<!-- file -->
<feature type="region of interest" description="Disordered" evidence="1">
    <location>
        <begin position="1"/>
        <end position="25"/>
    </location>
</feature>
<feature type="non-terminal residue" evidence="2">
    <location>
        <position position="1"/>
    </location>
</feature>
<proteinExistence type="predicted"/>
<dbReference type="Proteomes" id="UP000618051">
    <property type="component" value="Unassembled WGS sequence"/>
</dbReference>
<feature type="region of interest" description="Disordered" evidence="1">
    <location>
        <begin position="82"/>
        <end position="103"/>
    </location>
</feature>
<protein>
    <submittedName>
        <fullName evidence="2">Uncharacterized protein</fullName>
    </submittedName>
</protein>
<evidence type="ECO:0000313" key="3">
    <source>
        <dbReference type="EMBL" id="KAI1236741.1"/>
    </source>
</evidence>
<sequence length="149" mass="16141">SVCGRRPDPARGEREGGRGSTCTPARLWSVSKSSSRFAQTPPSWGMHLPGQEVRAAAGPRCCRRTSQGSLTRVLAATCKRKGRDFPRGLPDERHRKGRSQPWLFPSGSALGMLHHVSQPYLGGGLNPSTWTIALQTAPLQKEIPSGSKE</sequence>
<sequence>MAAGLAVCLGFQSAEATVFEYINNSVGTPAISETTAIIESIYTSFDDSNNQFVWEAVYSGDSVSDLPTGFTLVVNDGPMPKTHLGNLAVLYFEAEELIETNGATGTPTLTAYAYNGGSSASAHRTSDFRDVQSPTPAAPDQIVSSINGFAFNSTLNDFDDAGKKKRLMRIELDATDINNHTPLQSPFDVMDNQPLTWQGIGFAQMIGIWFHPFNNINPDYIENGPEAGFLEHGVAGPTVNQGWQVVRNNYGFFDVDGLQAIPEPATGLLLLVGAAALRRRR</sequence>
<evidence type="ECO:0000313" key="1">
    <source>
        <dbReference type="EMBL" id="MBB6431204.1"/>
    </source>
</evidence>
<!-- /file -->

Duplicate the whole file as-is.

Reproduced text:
<feature type="region of interest" description="Disordered" evidence="1">
    <location>
        <begin position="1"/>
        <end position="25"/>
    </location>
</feature>
<feature type="non-terminal residue" evidence="2">
    <location>
        <position position="1"/>
    </location>
</feature>
<proteinExistence type="predicted"/>
<dbReference type="Proteomes" id="UP000618051">
    <property type="component" value="Unassembled WGS sequence"/>
</dbReference>
<feature type="region of interest" description="Disordered" evidence="1">
    <location>
        <begin position="82"/>
        <end position="103"/>
    </location>
</feature>
<protein>
    <submittedName>
        <fullName evidence="2">Uncharacterized protein</fullName>
    </submittedName>
</protein>
<evidence type="ECO:0000313" key="3">
    <source>
        <dbReference type="EMBL" id="KAI1236741.1"/>
    </source>
</evidence>
<sequence length="149" mass="16141">SVCGRRPDPARGEREGGRGSTCTPARLWSVSKSSSRFAQTPPSWGMHLPGQEVRAAAGPRCCRRTSQGSLTRVLAATCKRKGRDFPRGLPDERHRKGRSQPWLFPSGSALGMLHHVSQPYLGGGLNPSTWTIALQTAPLQKEIPSGSKE</sequence>
<sequence>MAAGLAVCLGFQSAEATVFEYINNSVGTPAISETTAIIESIYTSFDDSNNQFVWEAVYSGDSVSDLPTGFTLVVNDGPMPKTHLGNLAVLYFEAEELIETNGATGTPTLTAYAYNGGSSASAHRTSDFRDVQSPTPAAPDQIVSSINGFAFNSTLNDFDDAGKKKRLMRIELDATDINNHTPLQSPFDVMDNQPLTWQGIGFAQMIGIWFHPFNNINPDYIENGPEAGFLEHGVAGPTVNQGWQVVRNNYGFFDVDGLQAIPEPATGLLLLVGAAALRRRR</sequence>
<evidence type="ECO:0000313" key="1">
    <source>
        <dbReference type="EMBL" id="MBB6431204.1"/>
    </source>
</evidence>